When faced with a ransomware attack the current wisdom is if your computer gets infected and it encrypts your files you have three basic options:
- Pay the ransom
- Restore from a backup
- Cut your losses and nuke the computer
Of those three choices, backup is obviously your best option. Assuming everything goes well, you’ll get your data back and you can get back to work knowing you dodged a bullet.
But remember, just because you have a backup in place doesn’t mean you’re protected from ransomware. Recently, members of the Spiceworks IT community shared their experiences with ransomware in a brief survey. While most reported backing up their data, only 42% could fully recover everything that had been compromised or encrypted.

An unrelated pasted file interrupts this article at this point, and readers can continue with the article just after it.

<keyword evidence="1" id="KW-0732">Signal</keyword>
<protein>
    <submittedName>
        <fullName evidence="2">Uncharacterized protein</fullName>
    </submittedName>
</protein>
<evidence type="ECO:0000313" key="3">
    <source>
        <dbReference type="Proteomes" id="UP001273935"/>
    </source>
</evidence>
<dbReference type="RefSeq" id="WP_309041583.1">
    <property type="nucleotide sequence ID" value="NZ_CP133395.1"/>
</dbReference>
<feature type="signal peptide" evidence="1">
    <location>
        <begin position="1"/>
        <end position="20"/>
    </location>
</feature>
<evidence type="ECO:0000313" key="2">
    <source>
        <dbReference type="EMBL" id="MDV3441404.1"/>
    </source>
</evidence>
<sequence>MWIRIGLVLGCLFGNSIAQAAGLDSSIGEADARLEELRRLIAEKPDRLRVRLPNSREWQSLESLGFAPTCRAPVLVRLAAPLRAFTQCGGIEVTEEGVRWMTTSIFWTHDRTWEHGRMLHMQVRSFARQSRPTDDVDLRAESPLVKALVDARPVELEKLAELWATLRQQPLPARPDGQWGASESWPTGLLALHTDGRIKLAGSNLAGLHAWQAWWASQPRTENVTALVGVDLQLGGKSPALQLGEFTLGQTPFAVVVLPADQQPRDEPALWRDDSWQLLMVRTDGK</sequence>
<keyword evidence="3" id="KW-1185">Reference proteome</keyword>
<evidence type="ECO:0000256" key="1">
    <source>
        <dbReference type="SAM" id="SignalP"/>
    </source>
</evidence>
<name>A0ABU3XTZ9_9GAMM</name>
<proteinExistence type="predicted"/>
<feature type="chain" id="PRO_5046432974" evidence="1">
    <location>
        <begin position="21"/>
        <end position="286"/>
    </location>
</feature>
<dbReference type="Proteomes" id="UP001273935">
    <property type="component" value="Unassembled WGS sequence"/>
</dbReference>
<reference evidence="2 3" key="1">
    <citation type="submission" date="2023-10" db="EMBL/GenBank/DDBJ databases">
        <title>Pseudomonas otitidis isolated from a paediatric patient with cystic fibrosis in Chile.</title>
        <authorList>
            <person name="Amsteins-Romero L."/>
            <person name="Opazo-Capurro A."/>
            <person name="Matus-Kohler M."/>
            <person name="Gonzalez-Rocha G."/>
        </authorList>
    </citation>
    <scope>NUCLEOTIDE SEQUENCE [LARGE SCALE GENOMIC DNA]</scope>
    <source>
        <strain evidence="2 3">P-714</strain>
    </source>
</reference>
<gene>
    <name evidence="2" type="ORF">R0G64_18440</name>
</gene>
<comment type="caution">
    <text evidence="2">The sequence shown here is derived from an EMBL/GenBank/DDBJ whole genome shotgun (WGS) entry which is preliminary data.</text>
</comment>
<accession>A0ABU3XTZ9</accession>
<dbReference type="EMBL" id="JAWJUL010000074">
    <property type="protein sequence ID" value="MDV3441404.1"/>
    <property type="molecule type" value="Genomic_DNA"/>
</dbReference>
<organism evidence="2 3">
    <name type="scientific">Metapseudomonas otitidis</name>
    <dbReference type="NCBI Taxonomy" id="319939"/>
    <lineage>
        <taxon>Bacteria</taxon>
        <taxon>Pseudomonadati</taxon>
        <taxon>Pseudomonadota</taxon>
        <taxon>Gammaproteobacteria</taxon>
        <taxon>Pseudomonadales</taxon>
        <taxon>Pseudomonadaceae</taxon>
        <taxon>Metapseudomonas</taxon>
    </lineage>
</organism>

Relying solely on a backup as ransomware protection is like using your emergency brake for everyday driving: it may get the job done but it’s going to be messy.
The truth is, restoring from backup isn’t always going to go smoothly. There’s also no guarantee it’s going to be comprehensive. It’s a much-preferred option to paying the ransom, but to make sure it’s a viable option there are several things you need to prepare for and consider. Otherwise, if or when ransomware does hit, you may, unfortunately, find out you don’t have that choice after all.
IdeaLogical hopes you enjoyed this email blog and will follow along with additional segments in the weeks to come. The next installment will be “Using Backup to Recover from Ransomware: 4 Things You Have to Consider”